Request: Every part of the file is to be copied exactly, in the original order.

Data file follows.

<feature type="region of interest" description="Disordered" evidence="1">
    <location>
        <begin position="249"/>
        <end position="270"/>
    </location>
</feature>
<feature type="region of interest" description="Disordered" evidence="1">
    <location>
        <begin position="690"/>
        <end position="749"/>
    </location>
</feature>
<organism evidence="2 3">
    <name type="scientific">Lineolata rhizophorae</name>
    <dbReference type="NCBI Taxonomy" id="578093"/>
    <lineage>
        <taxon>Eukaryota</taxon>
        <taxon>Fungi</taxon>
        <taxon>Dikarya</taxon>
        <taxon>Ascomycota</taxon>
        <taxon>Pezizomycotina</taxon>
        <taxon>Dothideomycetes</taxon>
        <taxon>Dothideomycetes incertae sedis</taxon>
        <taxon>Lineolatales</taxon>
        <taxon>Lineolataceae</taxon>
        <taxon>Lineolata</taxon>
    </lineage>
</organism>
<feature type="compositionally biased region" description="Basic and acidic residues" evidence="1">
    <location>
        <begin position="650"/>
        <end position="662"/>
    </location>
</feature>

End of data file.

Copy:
<feature type="region of interest" description="Disordered" evidence="1">
    <location>
        <begin position="249"/>
        <end position="270"/>
    </location>
</feature>
<feature type="region of interest" description="Disordered" evidence="1">
    <location>
        <begin position="690"/>
        <end position="749"/>
    </location>
</feature>
<organism evidence="2 3">
    <name type="scientific">Lineolata rhizophorae</name>
    <dbReference type="NCBI Taxonomy" id="578093"/>
    <lineage>
        <taxon>Eukaryota</taxon>
        <taxon>Fungi</taxon>
        <taxon>Dikarya</taxon>
        <taxon>Ascomycota</taxon>
        <taxon>Pezizomycotina</taxon>
        <taxon>Dothideomycetes</taxon>
        <taxon>Dothideomycetes incertae sedis</taxon>
        <taxon>Lineolatales</taxon>
        <taxon>Lineolataceae</taxon>
        <taxon>Lineolata</taxon>
    </lineage>
</organism>
<feature type="compositionally biased region" description="Basic and acidic residues" evidence="1">
    <location>
        <begin position="650"/>
        <end position="662"/>
    </location>
</feature>